European Stocks End Higher with Ease of Trump-Driven Selling
On Friday, the news of U.S. President Donald Trump testing positive for COVID-19 caused European stocks to weaken. But, they were able to shake it off and closed slightly higher as investors have their hopes pinned on more stimulus. There was a 0.3% increase in the pan-European STOXX 600 .STOXX, which capped yet another volatile week that begin with a stretch of bargain hunting in sectors that were beaten-down. This assisted the benchmark in recording a weekly gain of 2%. With Trump announcing that he and Melania, his wife, had tested positive for the coronavirus and will go into quarantine for the next two weeks, it just added to the uncertainty surrounding the U.S. Presidential election on November 3rd.
Therefore, it wasn’t surprising that European bourses began the day with more than 1% in losses. According to experts, the market has been quite volatile recently and since, valuations have remained high, this sell-off doesn’t appear to be anything out of the ordinary. However, they did say that a lot of it would depend on how Trump is affected by the virus. Hopes of more stimulus in the U.S. were what helped the markets at the time of closing, particularly after data showed that job growth had been slower than expected in September in the largest economy in the world.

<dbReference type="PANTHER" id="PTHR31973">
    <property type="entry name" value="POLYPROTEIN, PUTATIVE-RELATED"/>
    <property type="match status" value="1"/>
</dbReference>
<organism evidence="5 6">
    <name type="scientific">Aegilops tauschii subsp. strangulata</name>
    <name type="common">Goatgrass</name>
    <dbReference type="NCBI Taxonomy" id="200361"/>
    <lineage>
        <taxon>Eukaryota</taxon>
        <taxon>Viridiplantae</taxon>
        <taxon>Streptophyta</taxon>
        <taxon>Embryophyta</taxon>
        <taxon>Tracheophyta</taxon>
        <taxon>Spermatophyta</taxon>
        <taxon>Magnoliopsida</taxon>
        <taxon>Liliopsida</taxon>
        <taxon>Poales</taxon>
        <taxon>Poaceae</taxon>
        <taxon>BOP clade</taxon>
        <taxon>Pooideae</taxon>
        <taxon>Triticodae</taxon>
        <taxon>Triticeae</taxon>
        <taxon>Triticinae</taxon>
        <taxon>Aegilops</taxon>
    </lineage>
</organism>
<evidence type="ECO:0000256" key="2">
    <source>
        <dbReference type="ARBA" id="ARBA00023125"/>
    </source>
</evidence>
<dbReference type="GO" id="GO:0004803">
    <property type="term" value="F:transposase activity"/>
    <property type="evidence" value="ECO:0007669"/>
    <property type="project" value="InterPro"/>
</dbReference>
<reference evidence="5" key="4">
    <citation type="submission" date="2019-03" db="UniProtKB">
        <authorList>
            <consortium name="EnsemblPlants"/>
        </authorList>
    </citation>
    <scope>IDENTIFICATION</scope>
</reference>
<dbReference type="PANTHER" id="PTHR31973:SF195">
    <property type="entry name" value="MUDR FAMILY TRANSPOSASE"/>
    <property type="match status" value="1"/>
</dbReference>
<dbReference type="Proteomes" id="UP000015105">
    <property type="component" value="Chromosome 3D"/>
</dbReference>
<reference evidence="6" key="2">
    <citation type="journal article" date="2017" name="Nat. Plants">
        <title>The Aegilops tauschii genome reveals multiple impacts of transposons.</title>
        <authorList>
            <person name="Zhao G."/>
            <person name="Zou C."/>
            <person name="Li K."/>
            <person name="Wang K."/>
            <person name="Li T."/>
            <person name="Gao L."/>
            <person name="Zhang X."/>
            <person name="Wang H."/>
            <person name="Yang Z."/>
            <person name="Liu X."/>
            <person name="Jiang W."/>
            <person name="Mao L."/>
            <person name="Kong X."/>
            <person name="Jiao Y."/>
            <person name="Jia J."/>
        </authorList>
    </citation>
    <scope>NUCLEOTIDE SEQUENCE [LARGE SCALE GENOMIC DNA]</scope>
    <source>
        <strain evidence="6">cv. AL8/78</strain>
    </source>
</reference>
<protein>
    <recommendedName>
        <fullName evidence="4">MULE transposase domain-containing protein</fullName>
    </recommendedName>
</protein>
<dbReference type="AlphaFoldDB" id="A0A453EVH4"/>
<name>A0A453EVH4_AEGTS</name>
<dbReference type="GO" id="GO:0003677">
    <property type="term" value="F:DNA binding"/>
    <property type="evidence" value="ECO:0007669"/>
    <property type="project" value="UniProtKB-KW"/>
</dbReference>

Meanwhile, last month the inflation in the euro zone fell even deeper into the negative region, which has increased pressure on the European Central Bank to inject more stimulus. Investors have been an edge in Europe because a second wave of the coronavirus seems to be making an appearance, as cases are going up once again. Paris is expected to be placed on maximum alert for COVID-19 from Monday onwards, move that may end up resulting in the closure of bars and restaurants and place additional restrictions on public life.
With the end of a major week for Brexit negotiations, there was a decline in Euro zone stocks .STOXXE whereas a 0.4% increase was seen in United Kingdom’s FTSE 100 .FTSE. According to Angela Merkel, the German Chancellor, there wasn’t any breakthrough in the talks between Britain and the European Union. However, she was optimistic that they would be able to seal a new trade deal before the end of this tumultuous and unpredictable year.
As far as individual stocks are concerned, there was a 25.8% surge in the Spanish engineering and infrastructure group called ACS. This was because an offer was made by French competitor, Vinci, to purchase the company’s industrial unit for 5.2 billion euros, which is the equivalent of $6.10 billion. There was a 4.4% increase in Vinci’s value, which pushed up the construction and materials index in Europe by 1.7%. As a result of the auction of the French 5G spectrum sale, telecom companies like Bougues Telecom, Iliad and Orange, all saw an increase between 1.1% and 2.6%.
There was a 22.22% decline in gold miner Centamin after it forecasted a decline in annual production because of a delay in open-mining operations in Egypt.